- Portland Tribune - News
Stay tuned for fireworks in April
A showdown looms between supporters and opponents of Commissioner Sam Adams' turning much of West Burnside and Northwest Couch into one-way streets with a new streetcar line.
The confrontation is scheduled to hit the City Council on April 11.
Supporting the plan are some large Burnside-area property owners and streetcar boosters like Chris Smith.
Opposing it are the Portland Planning Commission; residents and business owners on Couch, which could see traffic increase fivefold; and parents of children at the two schools along the proposed couplet, Emerson School on the North Park Blocks and Cathedral School at Northwest 17th Avenue.
Some opponents have set up a Web site - www.livableportland.org - to argue against the plan. Among other things, they complain about its potential $80 million price tag, although much of the money eventually could come from the federal government compliments of transit-friendly U.S. Rep. Earl Blumenauer, D-Ore.
But without Giusto, we'd go so unentertained
Sources Say's interest was piqued recently by the scuttlebutt that in the event anything happens to Multnomah County Sheriff Bernie Giusto, his designated replacement is Bob Skipper, whose stint as sheriff ended in 1994.
It turns out that under the Multnomah County charter, every elected official has to designate a successor.
Most choose their chiefs of staff, though Commissioner Lonnie Roberts picked business consultant Richard Stagg, and Commissioner Maria Rojo de Steffey named Gail Castillo of the Hispanic Chamber of Commerce.
Under the Portland city charter, if a catastrophe or 'enemy attack' (a horde of angry Wal-Mart executives, perhaps?) removes the City Council, City Auditor Gary Blackmer, City Attorney Linda Meng and city finance czar Ken Rust would join the council on an interim basis, followed by the commissioners' chiefs of staffs in terms of seniority, starting with Ty Kovatch, top aide to Randy Leonard.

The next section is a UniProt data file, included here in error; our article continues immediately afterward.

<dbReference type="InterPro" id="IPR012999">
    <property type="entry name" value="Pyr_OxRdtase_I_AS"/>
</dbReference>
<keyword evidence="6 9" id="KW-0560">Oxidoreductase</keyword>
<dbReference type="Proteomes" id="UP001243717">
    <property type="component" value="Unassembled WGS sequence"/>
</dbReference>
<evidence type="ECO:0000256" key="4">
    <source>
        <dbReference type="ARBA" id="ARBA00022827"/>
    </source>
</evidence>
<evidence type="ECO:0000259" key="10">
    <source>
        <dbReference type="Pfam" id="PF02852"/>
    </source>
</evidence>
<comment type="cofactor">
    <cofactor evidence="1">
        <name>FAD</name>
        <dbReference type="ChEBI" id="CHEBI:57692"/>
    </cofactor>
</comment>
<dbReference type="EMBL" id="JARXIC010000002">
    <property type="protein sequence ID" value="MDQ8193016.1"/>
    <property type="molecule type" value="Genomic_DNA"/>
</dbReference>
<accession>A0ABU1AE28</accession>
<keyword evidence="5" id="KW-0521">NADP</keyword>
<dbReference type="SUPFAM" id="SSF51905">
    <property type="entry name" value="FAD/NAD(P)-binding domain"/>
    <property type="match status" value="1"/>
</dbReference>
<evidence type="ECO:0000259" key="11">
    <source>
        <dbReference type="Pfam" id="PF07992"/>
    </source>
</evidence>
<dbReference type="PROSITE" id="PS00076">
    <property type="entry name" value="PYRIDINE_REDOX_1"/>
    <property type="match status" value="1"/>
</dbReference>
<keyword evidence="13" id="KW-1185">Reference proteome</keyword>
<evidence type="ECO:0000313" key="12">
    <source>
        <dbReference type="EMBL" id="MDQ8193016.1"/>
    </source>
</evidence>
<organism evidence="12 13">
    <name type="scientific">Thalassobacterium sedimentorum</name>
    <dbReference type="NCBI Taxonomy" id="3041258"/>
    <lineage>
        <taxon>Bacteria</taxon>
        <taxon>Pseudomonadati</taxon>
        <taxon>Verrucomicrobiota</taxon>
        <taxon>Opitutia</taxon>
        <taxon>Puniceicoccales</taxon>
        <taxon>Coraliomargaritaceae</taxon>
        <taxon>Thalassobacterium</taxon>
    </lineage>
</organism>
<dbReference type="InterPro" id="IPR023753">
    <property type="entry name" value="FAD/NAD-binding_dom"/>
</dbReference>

The final spot would be a tossup between Tom Miller, Adams' chief of staff, and Austin Raglione, Mayor Tom Potter's top aide, who earlier filled the same function for then-city Commissioner Earl Blumenauer.
Eventually, the line of succession leads to Dan Saltzman aide Brendan Finn - who said, 'Scary, huh?'
For those who give a hoot: News breaks out of bustier
A certain Sources Say operative - OK, he sits at the desk behind us -has been receiving KGW.com news alerts ever since he signed up years ago. But he wasn't prepared for the latest bit of news - an alert of a 'new seafood spectacular menu' at Hooters!
Yes, that's right, the restaurant, which has been getting lots of publicity for its recent efforts to distance itself from its letchfest roots, now is offering fine seafood dishes such as crab dip made with a 'hint of Budweiser beer.'
Other handy links on the e-mail led to 'The Hooters Cookbook' and Hooters MasterCard - who knew?
A helpful KGW representative claimed that our operative must have signed up for e-mailed 'specials' as well as news alerts - which our operative roundly denied. (Of course, we're sure those magazines wrapped in brown paper just sort of appear in his office mailbox, too.)
Anyway, now your next-door neighbor will have a new excuse: 'I just go for the seafood.'